So, forgetting the now-anachronistic timer, you’ve still got to power the shutter. Well, not the shutter exactly, but the “Electric Eye,” the hallmark of the Polaroid 100-400 series auto exposure systems. Without it, you’ve basically got a sort of fast-shuttered instant Holga, only a lot less good. Especially since Fujifilm stopped making the fast black and white instant pack film (FP3000B) a year or so ago.
You will need the following items to
assemble this model complete this project:
- A low-wattage soldering iron (7-10W)
- Low-wattage solder (No. 21 or 22, rosin/flux-core, 100% tin preferred)
- A pair of diagonal cutters and/or a wire stripping tool
- About 3″ of heat-shrink tubing (small — 18-20 gauge size)
- A heatgun or cigarette lighter
- A stout pair of pliers
- Q-tips or lint-free swabs
Some will say you can simply twist the wires together and wrap with electrical tape, or that you can solder and then use electrical tape. Either way is simply not as mechanically sound, electrically safe or moisture resistant as doing things right, so I’m going to explain how to do it right. Use electrical tape for electrical things at your own risk (we all know its real name is Holga Tape, anyway, right?).
Converting for the shutter
Start by opening up the battery compartment. It’s the short half of the back — the bit that isn’t where the pack film goes. Except on the 360.
On this one model, and this one alone, the battery compartment is in the front, under the left hand grip. Under the bottom edge of the raised grip, in front, you’ll see a small hole about the right size for a ball-point pen, or one jaw of a pair of needle-nose pliers (or a No. 1 Phillips screwdriver). Press one of those things gently into the hole and push in the metal tab inside, and pop goes the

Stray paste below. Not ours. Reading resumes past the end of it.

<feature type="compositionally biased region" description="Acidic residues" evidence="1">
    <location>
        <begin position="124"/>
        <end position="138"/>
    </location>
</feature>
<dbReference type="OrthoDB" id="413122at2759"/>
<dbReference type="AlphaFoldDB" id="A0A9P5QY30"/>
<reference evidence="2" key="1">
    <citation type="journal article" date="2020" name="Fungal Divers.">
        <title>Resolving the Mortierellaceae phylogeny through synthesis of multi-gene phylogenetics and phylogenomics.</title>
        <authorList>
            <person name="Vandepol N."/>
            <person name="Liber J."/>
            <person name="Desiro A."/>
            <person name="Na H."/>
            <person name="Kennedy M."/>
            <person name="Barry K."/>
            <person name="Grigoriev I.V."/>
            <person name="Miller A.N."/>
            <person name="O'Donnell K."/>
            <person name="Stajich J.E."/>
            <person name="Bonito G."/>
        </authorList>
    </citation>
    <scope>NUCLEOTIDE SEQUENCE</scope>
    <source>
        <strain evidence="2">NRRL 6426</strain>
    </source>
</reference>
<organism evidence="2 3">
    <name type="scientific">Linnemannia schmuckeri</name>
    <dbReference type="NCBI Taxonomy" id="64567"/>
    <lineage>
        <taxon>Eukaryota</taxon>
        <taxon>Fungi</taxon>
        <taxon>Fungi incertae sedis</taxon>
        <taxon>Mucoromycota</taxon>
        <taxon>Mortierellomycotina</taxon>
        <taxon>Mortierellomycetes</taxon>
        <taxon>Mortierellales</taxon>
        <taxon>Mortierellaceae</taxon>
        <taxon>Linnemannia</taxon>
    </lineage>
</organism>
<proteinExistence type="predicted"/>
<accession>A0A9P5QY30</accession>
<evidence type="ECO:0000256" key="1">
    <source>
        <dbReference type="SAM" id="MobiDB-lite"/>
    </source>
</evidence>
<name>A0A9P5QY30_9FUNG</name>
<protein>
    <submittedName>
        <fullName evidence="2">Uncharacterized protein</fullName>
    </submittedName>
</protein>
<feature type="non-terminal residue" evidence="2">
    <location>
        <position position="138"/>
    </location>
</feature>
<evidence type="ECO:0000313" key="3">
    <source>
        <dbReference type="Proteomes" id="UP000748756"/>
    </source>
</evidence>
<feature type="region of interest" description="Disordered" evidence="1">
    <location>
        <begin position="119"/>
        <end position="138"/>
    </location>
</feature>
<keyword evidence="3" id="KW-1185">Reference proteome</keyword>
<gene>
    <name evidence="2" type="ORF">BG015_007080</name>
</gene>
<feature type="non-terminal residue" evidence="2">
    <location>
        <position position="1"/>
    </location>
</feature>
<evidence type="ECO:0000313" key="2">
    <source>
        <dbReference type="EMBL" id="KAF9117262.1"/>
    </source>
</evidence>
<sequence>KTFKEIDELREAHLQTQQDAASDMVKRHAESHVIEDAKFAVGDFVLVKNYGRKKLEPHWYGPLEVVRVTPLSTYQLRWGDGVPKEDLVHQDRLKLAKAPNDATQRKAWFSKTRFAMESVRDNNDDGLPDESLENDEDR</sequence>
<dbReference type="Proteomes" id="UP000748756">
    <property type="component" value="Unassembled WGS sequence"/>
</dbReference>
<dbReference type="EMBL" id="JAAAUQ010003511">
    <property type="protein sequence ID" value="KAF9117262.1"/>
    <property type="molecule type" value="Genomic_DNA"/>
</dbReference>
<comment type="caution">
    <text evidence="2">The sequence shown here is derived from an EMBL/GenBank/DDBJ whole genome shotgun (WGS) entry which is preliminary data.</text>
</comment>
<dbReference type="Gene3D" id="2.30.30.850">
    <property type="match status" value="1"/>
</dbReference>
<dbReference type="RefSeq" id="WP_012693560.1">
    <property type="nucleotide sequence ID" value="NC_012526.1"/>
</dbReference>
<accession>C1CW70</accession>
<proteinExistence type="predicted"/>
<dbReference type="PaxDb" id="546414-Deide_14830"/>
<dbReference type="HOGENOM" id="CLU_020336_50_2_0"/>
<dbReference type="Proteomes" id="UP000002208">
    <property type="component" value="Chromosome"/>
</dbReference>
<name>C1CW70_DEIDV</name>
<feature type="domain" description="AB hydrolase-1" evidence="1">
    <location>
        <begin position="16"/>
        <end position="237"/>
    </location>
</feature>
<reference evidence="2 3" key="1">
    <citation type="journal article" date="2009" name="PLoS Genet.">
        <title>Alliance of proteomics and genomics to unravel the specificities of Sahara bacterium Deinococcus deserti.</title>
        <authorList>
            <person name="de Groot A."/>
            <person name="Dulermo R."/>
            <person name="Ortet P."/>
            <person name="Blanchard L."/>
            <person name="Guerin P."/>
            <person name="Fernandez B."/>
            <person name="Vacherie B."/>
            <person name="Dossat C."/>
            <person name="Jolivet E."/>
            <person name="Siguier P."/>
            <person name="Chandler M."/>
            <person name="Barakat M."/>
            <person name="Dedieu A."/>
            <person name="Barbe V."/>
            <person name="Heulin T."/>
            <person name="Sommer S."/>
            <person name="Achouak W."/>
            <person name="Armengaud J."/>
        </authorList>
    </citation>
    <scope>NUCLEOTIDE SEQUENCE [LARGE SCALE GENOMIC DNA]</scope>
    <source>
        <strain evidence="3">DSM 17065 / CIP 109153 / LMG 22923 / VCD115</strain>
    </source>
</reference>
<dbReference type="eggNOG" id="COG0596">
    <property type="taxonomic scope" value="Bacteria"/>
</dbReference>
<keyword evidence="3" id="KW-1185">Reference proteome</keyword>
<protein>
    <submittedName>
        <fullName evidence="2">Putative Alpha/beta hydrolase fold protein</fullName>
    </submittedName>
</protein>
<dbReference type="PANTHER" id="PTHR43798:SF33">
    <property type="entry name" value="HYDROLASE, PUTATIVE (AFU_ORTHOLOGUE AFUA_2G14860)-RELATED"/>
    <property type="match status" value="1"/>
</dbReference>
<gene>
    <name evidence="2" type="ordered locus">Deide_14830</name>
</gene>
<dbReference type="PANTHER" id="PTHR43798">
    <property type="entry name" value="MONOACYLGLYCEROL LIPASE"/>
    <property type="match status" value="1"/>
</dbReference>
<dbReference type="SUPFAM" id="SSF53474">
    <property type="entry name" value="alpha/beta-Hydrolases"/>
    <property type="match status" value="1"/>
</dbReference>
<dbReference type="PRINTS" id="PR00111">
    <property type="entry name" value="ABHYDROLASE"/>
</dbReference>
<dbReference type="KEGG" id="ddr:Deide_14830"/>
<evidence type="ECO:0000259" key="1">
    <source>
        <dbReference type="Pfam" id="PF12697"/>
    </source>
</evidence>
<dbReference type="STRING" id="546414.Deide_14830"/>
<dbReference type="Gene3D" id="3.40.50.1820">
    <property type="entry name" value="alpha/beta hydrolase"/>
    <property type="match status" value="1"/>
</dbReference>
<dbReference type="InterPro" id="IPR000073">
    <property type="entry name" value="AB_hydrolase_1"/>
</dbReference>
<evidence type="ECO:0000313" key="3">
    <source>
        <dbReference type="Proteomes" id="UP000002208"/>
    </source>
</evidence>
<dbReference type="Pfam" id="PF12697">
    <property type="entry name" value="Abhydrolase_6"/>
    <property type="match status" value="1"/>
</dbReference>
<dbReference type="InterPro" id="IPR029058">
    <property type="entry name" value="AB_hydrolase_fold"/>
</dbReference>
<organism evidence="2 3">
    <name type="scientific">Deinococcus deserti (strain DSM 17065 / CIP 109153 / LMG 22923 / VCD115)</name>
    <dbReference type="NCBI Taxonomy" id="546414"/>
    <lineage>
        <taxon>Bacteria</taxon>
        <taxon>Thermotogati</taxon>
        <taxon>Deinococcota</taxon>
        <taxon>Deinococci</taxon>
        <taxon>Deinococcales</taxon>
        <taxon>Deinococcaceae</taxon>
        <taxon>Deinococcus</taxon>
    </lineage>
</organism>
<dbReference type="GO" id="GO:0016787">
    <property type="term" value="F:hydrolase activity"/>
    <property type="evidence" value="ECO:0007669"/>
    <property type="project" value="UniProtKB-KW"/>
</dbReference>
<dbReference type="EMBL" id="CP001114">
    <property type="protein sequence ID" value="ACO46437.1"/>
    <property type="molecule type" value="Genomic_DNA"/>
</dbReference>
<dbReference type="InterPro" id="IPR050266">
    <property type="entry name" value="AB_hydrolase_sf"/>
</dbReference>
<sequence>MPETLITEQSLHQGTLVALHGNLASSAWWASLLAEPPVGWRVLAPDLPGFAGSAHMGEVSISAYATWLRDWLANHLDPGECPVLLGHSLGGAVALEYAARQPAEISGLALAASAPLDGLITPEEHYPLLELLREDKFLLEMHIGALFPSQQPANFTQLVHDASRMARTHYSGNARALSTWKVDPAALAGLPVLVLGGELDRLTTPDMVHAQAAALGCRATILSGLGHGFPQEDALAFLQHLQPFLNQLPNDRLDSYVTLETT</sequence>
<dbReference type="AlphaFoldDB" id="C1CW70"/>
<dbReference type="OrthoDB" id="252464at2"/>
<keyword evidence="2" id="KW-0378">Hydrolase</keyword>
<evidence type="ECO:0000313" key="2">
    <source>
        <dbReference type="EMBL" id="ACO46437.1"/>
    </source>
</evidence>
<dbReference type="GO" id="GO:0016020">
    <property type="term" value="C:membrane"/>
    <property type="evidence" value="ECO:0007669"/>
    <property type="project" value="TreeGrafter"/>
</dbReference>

Under it you’ll find two A24PX alkaline batteries, side by side (in all the rest, you’ll find the two mounted in-line under the back panel). While you can still buy A24PX batteries (even from places like Amazon), expect to pay anywhere from $10-25 depending on quality. You could save a little by only replacing the shutter battery and leaving out that timer battery, but odds are, after 40 years, the batteries need more than replacement.
In both cameras that I’ve converted myself and all the other ones I’ve seen or heard of being converted, 20 years or more in a garage or attic have left the long-expired batteries leaking, often corroding the contacts and anything else around them that will react with the oozing battery acid.
It’s possible to clean contacts if the leakage hasn’t been too bad or been left too long using a solution of baking soda and water. First dump anything that will fall out, or that you can gently brush off, out of the camera into something non-reactive, like a paper bag or empty butter tub, or something else destined for the trash. Wipe gently with the soda solution using a coarse rag or soft-bristled toothbrush. That fizzing is a good thing — that’s the sodium bicarbonate, a moderate alkaline, reacting with the remaining acids and neutralizing them.